Fey and Carell have great comedic chemistry in ‘Date Night’

Date Night starring Steve Carell and Tina Fey now playingIt’s no secret that I love Tina Fey. As she so brilliantly put in it 30 Rock, “she is my heroine, and by that I mean lady hero and not that I want to inject her and listen to jazz.” The new comedy Date Night teams her up with Steve Carell in what might seem like a run-of-the-mill romantic comedy. Instead, the film is witty and boasts truly funny performances from its cast.

Carell and Fey play Phil and Claire Foster, a boring married couple from New Jersey who lead monotonous lives. Each week, they try to revive the spark in their marriage by going on a date night at the same local restaurant, but even that has become a lackluster event. The breakup of two of their close friends triggers them to add some excitement to their lives and they decide to go for a night on the town at Manhattan’s newest trendy restaurant. When they realize they needed to book months in advance just to get a table, they hatch a plan to take another reservation and thus they become the Tripplehorns. Of course, they never expect that the real Tripplehorns are a couple of con artists who are mixed up with crooked cops and the mob. The little mistake leads them on a series of perilous and hilarious adventures as they realize that maybe their simple lives weren’t actually so bad.

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The plot sounds like a rom-com twist on The Man Who Knew Too Little, but what separates it from falling into the category of mediocre comedy is the performances from the cast. Fey and Carell have absolutely fantastic chemistry and their comedic timing seems almost identical. In one scene, Claire tries to escape from two crooked cops by making an excuse about Phil desperately needing medication. As the villains look on, she screams that Phil’s life could be in danger unless he can get penis medication. Carell matches her joke by joke as he vehemently denies the claim. A blooper reel over the end credits also shows that Fey and Carell are quite evenly matched when it comes to improving lines.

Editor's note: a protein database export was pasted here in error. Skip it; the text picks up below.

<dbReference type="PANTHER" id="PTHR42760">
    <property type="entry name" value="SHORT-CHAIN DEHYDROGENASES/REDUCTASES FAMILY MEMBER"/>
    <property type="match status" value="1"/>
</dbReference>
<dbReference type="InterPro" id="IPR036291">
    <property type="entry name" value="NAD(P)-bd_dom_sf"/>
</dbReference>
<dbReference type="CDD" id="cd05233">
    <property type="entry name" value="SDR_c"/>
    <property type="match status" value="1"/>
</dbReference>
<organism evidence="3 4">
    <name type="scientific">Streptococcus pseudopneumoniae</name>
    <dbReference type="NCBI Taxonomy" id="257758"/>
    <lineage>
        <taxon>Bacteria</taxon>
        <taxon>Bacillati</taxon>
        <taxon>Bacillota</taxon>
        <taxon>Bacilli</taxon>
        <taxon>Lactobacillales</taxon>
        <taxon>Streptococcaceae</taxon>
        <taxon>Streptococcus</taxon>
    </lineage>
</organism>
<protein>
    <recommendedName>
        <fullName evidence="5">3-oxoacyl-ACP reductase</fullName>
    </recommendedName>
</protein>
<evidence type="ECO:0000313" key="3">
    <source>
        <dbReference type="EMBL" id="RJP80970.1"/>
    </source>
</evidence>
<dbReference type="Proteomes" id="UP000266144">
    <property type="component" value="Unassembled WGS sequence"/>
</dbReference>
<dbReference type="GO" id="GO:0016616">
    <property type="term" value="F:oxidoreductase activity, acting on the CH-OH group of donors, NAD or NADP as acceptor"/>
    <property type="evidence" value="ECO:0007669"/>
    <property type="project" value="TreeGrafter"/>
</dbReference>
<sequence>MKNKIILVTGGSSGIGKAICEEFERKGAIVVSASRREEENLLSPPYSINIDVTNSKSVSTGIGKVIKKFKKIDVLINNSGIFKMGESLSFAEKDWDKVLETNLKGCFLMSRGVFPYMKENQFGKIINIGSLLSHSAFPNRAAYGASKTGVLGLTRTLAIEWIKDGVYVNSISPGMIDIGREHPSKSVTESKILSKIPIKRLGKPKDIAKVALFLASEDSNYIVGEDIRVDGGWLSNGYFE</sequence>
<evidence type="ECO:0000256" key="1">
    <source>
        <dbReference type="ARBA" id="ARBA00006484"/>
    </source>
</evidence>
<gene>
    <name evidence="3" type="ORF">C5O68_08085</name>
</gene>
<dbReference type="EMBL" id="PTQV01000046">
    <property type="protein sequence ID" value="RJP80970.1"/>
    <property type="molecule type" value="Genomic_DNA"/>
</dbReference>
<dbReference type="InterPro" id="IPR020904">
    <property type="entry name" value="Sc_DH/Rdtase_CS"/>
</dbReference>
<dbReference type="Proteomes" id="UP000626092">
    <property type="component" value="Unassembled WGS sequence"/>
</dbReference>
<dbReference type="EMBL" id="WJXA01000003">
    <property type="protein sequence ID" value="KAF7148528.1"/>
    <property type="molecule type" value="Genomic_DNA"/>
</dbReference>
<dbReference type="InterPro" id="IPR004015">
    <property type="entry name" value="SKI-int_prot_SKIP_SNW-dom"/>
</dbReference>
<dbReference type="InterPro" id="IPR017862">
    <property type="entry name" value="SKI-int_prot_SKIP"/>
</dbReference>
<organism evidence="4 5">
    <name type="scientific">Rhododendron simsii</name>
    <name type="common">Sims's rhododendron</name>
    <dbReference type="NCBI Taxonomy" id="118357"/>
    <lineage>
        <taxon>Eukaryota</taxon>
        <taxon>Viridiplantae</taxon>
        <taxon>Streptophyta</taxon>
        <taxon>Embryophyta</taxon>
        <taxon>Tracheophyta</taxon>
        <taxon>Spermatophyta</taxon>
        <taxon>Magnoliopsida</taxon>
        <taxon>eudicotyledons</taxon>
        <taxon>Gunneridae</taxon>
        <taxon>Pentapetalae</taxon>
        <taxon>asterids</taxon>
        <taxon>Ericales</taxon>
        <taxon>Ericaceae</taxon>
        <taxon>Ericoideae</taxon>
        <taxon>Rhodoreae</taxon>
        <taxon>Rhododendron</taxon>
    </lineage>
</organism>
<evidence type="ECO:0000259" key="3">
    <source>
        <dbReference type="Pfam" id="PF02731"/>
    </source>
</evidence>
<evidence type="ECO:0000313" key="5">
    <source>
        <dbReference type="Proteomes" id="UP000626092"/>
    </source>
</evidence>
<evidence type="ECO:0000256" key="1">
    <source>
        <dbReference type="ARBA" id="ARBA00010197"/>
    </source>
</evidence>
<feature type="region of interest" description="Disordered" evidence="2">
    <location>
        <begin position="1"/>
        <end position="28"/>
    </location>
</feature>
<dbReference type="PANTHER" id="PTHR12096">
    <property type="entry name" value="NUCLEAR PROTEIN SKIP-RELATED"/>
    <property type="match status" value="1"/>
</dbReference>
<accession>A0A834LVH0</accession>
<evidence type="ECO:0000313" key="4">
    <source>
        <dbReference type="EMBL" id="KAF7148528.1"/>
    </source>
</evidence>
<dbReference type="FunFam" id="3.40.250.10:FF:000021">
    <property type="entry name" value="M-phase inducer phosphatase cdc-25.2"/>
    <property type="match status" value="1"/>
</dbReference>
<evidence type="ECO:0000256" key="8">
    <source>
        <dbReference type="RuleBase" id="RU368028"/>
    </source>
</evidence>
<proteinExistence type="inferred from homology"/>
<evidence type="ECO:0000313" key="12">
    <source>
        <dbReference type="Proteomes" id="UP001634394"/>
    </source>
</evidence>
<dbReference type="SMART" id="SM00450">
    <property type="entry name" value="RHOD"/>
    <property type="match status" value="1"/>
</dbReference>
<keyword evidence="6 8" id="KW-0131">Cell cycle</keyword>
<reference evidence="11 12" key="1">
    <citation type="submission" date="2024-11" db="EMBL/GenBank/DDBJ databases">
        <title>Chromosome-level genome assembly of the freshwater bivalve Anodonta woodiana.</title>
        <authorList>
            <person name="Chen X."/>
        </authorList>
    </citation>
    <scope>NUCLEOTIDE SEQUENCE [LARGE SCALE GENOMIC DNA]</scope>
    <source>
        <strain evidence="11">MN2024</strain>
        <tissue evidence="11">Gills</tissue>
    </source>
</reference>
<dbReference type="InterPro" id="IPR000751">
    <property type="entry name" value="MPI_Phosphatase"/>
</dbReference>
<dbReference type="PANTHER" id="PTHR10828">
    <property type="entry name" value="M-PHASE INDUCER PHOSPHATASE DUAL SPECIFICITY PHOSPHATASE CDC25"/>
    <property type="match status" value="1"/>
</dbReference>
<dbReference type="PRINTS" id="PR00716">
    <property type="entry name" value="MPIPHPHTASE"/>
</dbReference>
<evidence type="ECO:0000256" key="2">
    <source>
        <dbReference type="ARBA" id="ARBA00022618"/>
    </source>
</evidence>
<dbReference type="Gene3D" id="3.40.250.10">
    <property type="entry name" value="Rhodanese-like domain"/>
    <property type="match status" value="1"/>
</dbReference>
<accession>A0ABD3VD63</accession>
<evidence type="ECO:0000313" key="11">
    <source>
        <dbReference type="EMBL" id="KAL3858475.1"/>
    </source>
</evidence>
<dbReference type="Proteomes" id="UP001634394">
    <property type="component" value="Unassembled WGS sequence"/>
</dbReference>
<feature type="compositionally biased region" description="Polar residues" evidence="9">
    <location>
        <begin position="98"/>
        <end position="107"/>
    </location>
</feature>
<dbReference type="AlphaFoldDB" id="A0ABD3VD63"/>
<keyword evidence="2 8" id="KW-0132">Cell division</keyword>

It’s not just the two stars that make this film better than expected. Common and Jimmi Simpson (who fans of It’s Always Sunny in Philadelphia will remember as Liam McPolye) expertly parody the traditional movie bad guy archetype and Ray Liotta rounds out the cast of seedy criminals trying to hunt down the couple. James Franco and Mila Kunis are just as fun, playing the real-life Tripplehorns who are blackmailing the District Attorney (William Fitchner) with information stored on a coveted flash drive. Mark Wahlberg is perfect as a buff, shirtless former client of Claire’s who helps the couple escape from danger and Oscar nominee Taraji P. Henson is spot-on as an inquisitive cop who tries to get to the bottom of the situation. The cameo from Curb Your Enthusiasm’s J.B. Smoove as a cab driver who has a run in with the couple (literally) is the icing on the casting cake.

The only real flaw with Date Night is that it’s PG-13 rating holds it back from going for the serious jokes. As Carell and Fey endure numerous mishaps without uttering a so much as an f-bomb, you can’t help but wonder how much funnier the film would have been if they had the freedom to venture into R-rated territory. At times the movie can feel a bit like the NBC sitcoms that made Fey and Carell household names instead of something more edgy like the comedies on HBO.

Despite it’s lighter jokes, Date Night is definitely better than I hoped. With a stellar supporting cast and two fantastic comedians in the leading roles, it creates some genuine laughs. But, like I said, Tina Fey can do no wrong in my book.

Alexis Gentry

Alexis Gentry is the creator and editor of Trashwire.com. She has been called a “dynamic, talented and unique voice in pop culture” by Ben Lyons of E! and, with her strong fascination with entertainment and penchant for writing, it’s not hard to see why.

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